dazz

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About dazz

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  • Birthday 06/12/1975

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  1. Ouch. I'm afraid those OOM issues won't go away with the new machine. Not if you stick with FSX since it's a 32 bit application and will only allocate 4GB tops. All those addons are simply eating up all of your FSX VAS space. I think I read somewhere the steam edition of FSX is a bit better at managing memory. Not sure though. If you're running out of VAS your only options are to lower your settings and/or disable addons
  2. I don't know how a chipset would make any difference performance wise. But anyway. I'm not mentioning overclocking because the OP doesn't seem interested. Apparently that 8700K has a great Turbo boost and according to this it's able to hold 4.3GHz at full load. I would expect it to hover around 4.5GHz in FSX which is significantly more than the 3.8-3.9GHz of the 3770K. All in all, adding up clocks, IPC & RAM speed that Alienware rig could easily be a 40% faster than the 3770K. I dunno, maybe if Marcel tells us exactly what he means when he says he can't fly over dense sceneries, what FPS he's getting there and some more detailed info like the settings he's using, we can determine whether his performance issues can only be solved adding raw power or there's something else going on
  3. Correction: that would be the IPC increase alone. Considering the higher stock clock & turbo of the 8700K and the (I assume) faster RAM of the Coffee Lake system, the performance increase will probably be more like a 25 - 30%. Whether that's worth it only Marcel can say. But again, I'm pretty sure his performance issues are not hardware related
  4. No offense, but your logic is backwards. Newer systems struggle almost as much as older ones precisely because FSX can't take advantage of most of the novelties in those new systems. The single core performance between Marcel's CPU and that 8700k is also about a 15% and that won't get you from needing to turn down all your settings to being able to max them out. Not even close. Anyway, I think it makes sense to try the reinstall before getting a new rig. He can always transfer the new install to the new machine if he decides to go for it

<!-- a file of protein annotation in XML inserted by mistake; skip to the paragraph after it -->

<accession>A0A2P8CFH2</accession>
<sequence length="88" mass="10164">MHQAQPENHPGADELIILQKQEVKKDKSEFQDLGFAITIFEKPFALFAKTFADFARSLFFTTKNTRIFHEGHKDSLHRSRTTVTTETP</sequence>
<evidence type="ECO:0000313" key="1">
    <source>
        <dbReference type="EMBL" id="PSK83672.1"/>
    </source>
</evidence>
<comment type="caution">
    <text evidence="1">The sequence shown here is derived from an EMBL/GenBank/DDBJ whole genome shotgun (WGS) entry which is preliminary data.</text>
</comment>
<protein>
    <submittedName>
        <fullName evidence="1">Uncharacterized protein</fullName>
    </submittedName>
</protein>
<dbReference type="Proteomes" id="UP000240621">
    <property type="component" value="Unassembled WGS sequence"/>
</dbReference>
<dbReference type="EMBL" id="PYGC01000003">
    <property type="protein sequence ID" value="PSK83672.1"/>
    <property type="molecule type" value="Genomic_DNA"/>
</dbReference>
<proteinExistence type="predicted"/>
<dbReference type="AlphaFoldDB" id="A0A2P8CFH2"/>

5. If the OP isn't running stuff that is taking up more than 12GB plus FSX, 4K and/or tons of SGSS, your points are moot, and if he does he simply needs to shut down a few chrome tabs or lower those AA settings. He mentioned he started experiencing issues after installing one plane, so it's most likely not a hardware problem. The truth is that more cores, RAM, memory channels, L3 cache and most likely GPU power will not help at all here. So Marcel, if you were planning on doing a fresh install in your new machine, try doing that on your current one before you throw a couple grands down the drain
  6. True, but have you considered you might be losing track of what the OP's problem is?
  7. I'm skeptical about that. Can you please provide a link to those tests?
  8. You don't need a new computer. You won't fix your performance issues by adding more cores, RAM or GPU power. Your current machine is already almost as good as it gets for FSX.
  9. Why separate drives? That sort of made sense with mechanical HDDs, not really with SSDs
  10. Get a single 240/250GB SSD to maximize value. A Sandisk SSD Plus, Mushkin Triactor, OCZ Trion 100 or 150, Kingston SSDNow,... the cheapest one will work just fine
  11. Have you run some benchmark on that SSD after migrating? Did you check if the partition is aligned properly? Try AS-SSD
  12. Did you install Windows with the mobo set to IDE? Because it looks to me like that's what causing your headaches. If that's the case you can fix the problem with this, and then you should be able to use your SSD at it's full capabilities http://www.everything-microsoft.com/2010/05/25/how-to-enable-ahci-in-windows-7/
  13. The values you are supposed to use are the ones the RAM is rated to. Those timings vary with speed, so they need to be looser the fastest the RAM runs. JEDECs shown here are the manufacturer's speed/timing these sticks are rated to Problem is none of those JEDECs is for 800MHz, which is the speed you're currently running your RAM at, so we can't know based on that what the proper timings for 800MHz are. I picked the timings for a faster JEDEC (888MHz) to play it safe. Higher timings mean less stress to the memory controller so what we are doing here is "downclocking" the memory to release some stress from the CPU/IMC